— Jonas Shaffer, Ravens reporter
Outplayed and outsmarted
A Mike Macdonald-Andy Reid duel was expected. And the Patrick Mahomes v. Ravens defense matchup was everything you could hope for. Baltimore’s defense played its heart out and deserved better. The surprising part — and the difference in this game — was the way the offense was outmatched.
The Ravens have many weapons, yet several were nonfactors. Odell Beckham Jr., who was brought here for his postseason experience, wasn’t targeted until the fourth quarter. Rashod Bateman, who’s found his stride over the course of the season, had just three targets. While the running backs had some big plays, they played a much smaller role than usual with the team rushing only 16 times — and half of them were by Jackson. And even without the offense firing on all cylinders, the Ravens had a chance. But stupid mistakes and dumb penalties killed their chance at the Super Bowl.
— Giana Han, Ravens reporter
Ravens’ offense fumbles its chance
If you go against Patrick Mahomes enough times, you’re going to get scored on. Baltimore’s vaunted defense started poorly but bowed up especially in the second half. The other side of the ball simply failed to do its part. The Ravens’ slogan this season was “don’t blink,” but that’s what the offense did on the most critical drives of the season.
Despite dealing with blitzes last week and finding halftime adjustments, the Ravens looked overwhelmed by the obvious strategy of the Chiefs to do the same thing. Though they were the NFL’s No. 1 rushing team, the Ravens did not establish the run early, then had to throw when they got further behind.
Lamar Jackson took time to get settled, Zay Flowers hurt the offense with a taunting penalty and a fumble, and other veteran playmakers — Odell Beckham Jr., Mark Andrews, Nelson Agholor — were virtual nonfactors until it was too late. The offense took strides this season, and so did Jackson, but we were expecting more in the biggest game of the year.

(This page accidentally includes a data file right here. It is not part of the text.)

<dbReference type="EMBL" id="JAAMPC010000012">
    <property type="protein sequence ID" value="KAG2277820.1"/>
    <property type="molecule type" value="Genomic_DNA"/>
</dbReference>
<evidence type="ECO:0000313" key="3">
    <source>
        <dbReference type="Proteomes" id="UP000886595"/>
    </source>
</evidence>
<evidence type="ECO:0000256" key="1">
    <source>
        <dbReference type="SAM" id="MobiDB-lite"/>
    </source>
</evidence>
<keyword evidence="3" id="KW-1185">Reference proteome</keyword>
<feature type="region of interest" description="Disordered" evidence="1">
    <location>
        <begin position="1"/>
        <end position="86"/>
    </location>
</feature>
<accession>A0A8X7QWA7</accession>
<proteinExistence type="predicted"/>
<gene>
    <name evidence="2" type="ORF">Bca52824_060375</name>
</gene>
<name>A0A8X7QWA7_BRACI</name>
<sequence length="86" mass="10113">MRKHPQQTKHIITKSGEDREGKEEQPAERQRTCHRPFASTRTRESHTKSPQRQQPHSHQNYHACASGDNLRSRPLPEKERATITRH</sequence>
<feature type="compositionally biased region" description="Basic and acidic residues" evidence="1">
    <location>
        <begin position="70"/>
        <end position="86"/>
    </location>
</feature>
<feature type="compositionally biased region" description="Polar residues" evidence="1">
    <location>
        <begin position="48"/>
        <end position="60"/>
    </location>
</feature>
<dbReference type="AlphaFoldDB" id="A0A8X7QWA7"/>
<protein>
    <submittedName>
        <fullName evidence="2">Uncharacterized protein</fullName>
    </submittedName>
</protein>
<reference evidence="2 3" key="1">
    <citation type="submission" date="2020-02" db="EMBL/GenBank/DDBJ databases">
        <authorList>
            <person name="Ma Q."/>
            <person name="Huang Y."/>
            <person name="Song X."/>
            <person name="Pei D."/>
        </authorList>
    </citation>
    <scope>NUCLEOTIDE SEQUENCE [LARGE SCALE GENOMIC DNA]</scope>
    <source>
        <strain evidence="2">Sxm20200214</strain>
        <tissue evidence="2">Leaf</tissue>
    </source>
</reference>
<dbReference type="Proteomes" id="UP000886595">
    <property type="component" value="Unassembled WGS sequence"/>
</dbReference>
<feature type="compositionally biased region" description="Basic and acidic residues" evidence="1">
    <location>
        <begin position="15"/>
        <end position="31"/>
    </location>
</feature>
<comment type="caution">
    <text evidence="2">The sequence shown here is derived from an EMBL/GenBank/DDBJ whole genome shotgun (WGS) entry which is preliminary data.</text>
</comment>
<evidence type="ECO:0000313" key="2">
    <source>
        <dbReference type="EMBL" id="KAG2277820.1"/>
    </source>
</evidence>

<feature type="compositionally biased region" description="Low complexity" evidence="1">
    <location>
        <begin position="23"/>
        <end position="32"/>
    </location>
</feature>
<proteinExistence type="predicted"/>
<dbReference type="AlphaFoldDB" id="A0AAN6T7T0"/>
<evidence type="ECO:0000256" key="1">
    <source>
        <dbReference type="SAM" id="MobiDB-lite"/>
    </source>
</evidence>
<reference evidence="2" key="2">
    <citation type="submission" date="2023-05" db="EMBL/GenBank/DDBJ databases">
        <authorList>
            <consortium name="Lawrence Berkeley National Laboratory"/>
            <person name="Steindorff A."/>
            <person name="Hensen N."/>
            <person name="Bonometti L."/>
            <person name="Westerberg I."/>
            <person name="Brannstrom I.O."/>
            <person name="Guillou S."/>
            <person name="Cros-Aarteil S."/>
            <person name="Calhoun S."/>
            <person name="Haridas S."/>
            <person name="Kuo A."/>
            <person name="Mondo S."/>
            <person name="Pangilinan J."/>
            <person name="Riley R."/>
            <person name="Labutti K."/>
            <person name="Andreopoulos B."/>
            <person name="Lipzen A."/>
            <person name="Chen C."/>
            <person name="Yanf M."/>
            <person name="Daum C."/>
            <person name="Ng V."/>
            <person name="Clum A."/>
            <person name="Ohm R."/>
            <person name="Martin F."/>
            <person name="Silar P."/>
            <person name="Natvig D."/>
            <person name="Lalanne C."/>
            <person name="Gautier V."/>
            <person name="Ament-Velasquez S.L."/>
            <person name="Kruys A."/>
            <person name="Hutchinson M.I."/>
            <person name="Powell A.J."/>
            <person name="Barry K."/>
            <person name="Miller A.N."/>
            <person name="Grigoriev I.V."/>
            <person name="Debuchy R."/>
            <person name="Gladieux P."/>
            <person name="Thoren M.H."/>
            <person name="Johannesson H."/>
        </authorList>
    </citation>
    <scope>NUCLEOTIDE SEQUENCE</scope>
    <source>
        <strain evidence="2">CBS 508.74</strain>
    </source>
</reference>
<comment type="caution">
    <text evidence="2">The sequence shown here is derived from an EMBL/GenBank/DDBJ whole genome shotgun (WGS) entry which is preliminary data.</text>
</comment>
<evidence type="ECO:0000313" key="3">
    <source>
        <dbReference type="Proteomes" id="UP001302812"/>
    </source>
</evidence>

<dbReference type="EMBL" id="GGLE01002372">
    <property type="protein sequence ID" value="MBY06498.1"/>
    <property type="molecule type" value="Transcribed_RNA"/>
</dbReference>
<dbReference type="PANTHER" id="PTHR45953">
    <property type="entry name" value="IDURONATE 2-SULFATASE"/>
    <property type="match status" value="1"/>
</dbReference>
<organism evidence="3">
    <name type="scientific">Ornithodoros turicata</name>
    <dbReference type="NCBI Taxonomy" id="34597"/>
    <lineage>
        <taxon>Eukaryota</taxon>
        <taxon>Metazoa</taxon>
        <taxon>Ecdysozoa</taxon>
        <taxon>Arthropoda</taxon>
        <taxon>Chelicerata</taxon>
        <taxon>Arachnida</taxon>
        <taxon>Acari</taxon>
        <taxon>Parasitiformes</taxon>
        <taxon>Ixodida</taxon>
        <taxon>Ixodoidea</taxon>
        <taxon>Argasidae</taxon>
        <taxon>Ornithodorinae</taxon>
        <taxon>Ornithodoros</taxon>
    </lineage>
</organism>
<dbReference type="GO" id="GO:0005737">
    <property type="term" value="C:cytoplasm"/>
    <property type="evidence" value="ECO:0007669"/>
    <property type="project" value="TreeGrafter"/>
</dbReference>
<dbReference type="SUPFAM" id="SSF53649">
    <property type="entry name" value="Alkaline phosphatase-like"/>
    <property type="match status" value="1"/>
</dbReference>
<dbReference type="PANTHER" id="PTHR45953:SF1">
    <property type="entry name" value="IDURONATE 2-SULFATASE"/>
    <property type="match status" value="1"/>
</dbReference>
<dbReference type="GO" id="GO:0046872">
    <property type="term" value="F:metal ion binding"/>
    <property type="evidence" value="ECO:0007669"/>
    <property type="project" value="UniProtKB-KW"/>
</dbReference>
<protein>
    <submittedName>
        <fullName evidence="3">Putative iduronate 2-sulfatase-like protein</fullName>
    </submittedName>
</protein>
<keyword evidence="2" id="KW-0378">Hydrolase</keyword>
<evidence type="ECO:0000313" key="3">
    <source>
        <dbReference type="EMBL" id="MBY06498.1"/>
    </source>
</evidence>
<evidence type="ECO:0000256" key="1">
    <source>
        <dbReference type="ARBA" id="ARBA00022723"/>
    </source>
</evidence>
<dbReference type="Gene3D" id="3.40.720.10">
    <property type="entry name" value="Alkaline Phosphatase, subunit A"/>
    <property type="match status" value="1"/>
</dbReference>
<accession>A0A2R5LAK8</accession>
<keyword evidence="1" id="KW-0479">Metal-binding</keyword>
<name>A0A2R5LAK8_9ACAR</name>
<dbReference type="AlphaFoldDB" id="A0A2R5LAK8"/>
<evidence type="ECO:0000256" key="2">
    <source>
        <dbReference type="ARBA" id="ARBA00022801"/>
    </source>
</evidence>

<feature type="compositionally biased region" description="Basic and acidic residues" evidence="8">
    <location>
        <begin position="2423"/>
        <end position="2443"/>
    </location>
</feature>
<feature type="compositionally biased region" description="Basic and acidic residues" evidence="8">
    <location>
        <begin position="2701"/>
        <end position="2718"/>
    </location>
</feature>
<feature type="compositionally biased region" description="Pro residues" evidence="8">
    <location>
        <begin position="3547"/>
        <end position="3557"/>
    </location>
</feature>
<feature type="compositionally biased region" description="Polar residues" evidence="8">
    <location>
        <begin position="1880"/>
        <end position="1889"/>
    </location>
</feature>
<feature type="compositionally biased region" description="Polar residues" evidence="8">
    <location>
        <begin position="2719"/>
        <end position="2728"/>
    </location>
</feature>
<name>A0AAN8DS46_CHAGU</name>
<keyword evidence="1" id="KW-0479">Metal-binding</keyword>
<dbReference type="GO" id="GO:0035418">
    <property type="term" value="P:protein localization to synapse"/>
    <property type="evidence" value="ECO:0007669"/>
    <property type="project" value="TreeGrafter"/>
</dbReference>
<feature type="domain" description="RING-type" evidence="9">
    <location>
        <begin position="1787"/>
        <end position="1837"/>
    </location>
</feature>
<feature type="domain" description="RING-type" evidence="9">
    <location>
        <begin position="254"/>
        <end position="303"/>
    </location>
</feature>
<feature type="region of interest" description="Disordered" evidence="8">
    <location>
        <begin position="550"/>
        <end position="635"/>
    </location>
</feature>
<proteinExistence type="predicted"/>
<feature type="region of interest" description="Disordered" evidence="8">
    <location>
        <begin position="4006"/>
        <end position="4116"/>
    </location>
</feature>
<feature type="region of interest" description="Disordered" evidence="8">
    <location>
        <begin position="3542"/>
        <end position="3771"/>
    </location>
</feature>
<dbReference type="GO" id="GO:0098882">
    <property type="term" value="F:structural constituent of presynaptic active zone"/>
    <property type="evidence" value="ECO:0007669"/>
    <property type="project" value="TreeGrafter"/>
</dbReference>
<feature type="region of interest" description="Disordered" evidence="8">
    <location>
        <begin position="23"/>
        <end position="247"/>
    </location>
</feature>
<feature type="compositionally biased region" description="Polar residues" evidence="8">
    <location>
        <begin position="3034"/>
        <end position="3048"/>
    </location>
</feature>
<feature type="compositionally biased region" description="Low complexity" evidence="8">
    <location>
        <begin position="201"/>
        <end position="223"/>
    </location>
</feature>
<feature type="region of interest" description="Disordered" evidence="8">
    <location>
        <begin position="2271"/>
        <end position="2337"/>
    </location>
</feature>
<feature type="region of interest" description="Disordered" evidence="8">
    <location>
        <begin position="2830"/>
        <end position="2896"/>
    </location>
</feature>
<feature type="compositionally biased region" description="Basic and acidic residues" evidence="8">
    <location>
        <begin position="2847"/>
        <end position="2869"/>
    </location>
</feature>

— Kyle Goon, columnist
A wasted opportunity
Well, now Lamar Jackson has gotten to the AFC championship and … played exactly the way his detractors claim he plays. Which of course isn’t remotely true.
Was it the pressure of the moment? A really smart defensive game plan by the Chiefs? Or did Jackson just finally have an off game after being consistent for so long? We should take time to figure that out, but because this is instant analysis we’ll start here: Todd Monken’s approach wasn’t great. It neither established the run nor provided enough surprising looks in the pass game.
The Chiefs, meanwhile, did what the Chiefs do. Andy Reid has spent a generation being one of the better play-callers in the NFL; that doesn’t mean he relies on fads. He tweaks, sure, but his genius comes from figuring out how a defense — even one as good at morphing and adjusting as Mike Macdonald’s — can be exploited. He finds ways to take a player who is clearly the primary threat and therefore the defense’s focus and … get him open anyway.
It doesn’t feel great to boil a big game, and the end of this special season, down to something this simple but: The Chiefs had Mahomes and Kelce, and it was enough. The Ravens lacked an elite player to pair with Jackson, and their mishmash of parts faltered in the biggest game in M&T Bank Stadium history.
— Chris Korman, editor